“What’s the price for a black man life? I check the toe tag, not one zero in sight. I turn the TV on, not one hero in sight unless he dribble or he fiddle with mics.”
Well, J.Cole, today’s most clear example of a hero doesn’t fiddle with mics, outside of some instances of pre-game and post-game interviews. And instead of dribbling he mostly throws, but nothing’s got him more attention than kneeling.
Cole, one of the top rappers in the music industry today, is well aware of the bloodshed perpetrated by men and women in blue onto unarmed black people. The protest of injustice relevant within this country has long been dealt with in unconditional ways, ways that break away from what people are comfortable with or what they never bothered to think of beyond their own experiences. Rappers still have a space where they can provoke such thinking, and today so do athletes and that’s all because of Colin Kaepernick.
Among the many lost lives ended by gunpoint by the people selected to protect our communities — Mike Brown, Laquan McDonald, Freddie Gray, and most recently Terence Crutcher and Keith Scott — these tragic figures motivate the writing of songs like “January 28th” and actions like Kaepernick’s continued kneeling during the playing of the Star Spangled Banner prior to NFL games.
According to a survey done by Mapping Police Violence, police departments of the 100 largest U.S. cities committed 28 percent of U.S. police killings between January 2013 and June 2016.
Black people were 39% of people killed by these 100 police departments despite being only 21% of the population in these jurisdictions.
Of the unarmed people killed by the 100 largest city police departments, 51% were black. These police departments killed unarmed black people at a rate four times higher than unarmed white people.
And lets not forget about the police officers that weren’t justified for these wrongful actions.
To me, this isn’t justice. This is the injustice Kaepernick and many athletes across the sports world are protesting about.
Kaepernick is using his platform as a professional athlete to help represent the plethora of voices from average, every day citizens that speak out against social injustice, be heard. Kaepernick is supporting the black and brown men that are being wiped off the face of the earth DAILY by police brutality, the youth who find their primary goal in life is just to survive and the widows that had their most beloved treasures taking away from them by government officials.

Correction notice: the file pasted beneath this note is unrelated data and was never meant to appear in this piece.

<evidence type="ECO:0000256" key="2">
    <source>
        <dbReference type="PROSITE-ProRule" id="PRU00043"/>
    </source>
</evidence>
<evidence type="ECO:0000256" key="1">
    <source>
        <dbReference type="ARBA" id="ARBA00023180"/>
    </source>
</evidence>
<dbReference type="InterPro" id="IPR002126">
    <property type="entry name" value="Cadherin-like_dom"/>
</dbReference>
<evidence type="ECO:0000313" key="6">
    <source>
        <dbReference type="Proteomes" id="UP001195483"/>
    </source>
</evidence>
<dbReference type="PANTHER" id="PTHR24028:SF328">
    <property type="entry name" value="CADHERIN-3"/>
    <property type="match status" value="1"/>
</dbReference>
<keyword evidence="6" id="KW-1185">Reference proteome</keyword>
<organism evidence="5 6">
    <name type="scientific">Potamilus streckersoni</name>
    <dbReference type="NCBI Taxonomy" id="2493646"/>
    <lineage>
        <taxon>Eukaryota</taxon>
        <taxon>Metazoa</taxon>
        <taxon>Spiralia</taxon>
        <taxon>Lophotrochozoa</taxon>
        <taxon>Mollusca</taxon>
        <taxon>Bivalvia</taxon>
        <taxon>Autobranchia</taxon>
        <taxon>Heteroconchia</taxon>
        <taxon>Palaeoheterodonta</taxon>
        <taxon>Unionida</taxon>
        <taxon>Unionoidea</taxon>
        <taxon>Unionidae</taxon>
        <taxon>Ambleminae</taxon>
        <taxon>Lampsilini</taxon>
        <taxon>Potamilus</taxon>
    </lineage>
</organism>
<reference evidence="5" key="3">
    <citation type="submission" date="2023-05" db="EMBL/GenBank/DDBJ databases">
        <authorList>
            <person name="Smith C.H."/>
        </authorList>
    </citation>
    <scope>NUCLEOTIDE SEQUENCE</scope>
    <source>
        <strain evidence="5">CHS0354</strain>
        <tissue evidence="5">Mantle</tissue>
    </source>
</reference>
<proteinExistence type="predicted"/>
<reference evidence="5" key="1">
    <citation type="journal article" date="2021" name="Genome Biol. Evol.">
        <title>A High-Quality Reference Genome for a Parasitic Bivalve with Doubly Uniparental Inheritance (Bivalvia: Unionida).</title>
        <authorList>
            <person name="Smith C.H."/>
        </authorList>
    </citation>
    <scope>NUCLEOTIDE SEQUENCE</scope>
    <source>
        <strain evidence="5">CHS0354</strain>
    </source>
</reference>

As a former college athlete and Vice President of Roosevelt University’s Black Student Union organization, I understand the vitality and importance of using your platform to help shape your identity and insist on your rights to exist as your identity establishes you to.
In this case, Kaepernick’s platform identifies humanity and fairness, his actions created cognitive awareness within the NFL, and many current and former athletes have jumped on board. This movement will only spread across the different professional sports once their seasons begin.
If there is a time for a call to action, the time is now, and Kaepernick is calling for us to believe in his movement, he is willingly putting his life and professional career on the line, which is something I’m sure Cole approves. All who express themselves with regularity and purpose should do the same within our own platforms. We know not all cops are violent or promote such violent actions, but it doesn’t stop the fact that this violent injustice is an on-going dilemma between white authorities and black men.
My message to you Kaepernick is very simple: take your knee, protest and keep the faith.
Joshua M. Hicks is a sports writer and broadcaster and a recent graduate of Roosevelt University, follow him on Twitter @jhicks042